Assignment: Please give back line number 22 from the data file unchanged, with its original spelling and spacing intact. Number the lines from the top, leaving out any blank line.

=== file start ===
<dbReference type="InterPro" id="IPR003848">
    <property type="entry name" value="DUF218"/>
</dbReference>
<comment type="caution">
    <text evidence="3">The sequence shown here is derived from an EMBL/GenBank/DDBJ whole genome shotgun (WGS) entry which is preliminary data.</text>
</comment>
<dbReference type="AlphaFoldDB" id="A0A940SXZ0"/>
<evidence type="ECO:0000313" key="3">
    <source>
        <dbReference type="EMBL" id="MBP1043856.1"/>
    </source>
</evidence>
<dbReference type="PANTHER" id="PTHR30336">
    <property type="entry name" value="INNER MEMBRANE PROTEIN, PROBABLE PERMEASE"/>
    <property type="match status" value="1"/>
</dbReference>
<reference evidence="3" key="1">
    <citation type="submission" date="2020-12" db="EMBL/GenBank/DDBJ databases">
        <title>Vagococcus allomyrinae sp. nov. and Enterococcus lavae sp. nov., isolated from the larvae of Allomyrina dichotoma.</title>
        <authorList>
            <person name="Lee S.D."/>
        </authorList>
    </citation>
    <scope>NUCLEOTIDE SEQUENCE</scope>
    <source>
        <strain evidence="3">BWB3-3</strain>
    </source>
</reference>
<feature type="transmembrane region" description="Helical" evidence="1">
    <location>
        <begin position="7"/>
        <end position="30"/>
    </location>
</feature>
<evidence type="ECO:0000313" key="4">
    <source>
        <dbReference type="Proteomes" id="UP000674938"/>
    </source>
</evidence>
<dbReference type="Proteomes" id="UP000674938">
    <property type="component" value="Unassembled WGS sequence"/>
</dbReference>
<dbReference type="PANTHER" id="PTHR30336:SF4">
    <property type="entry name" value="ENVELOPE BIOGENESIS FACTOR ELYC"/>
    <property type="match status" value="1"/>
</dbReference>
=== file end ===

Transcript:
        </authorList>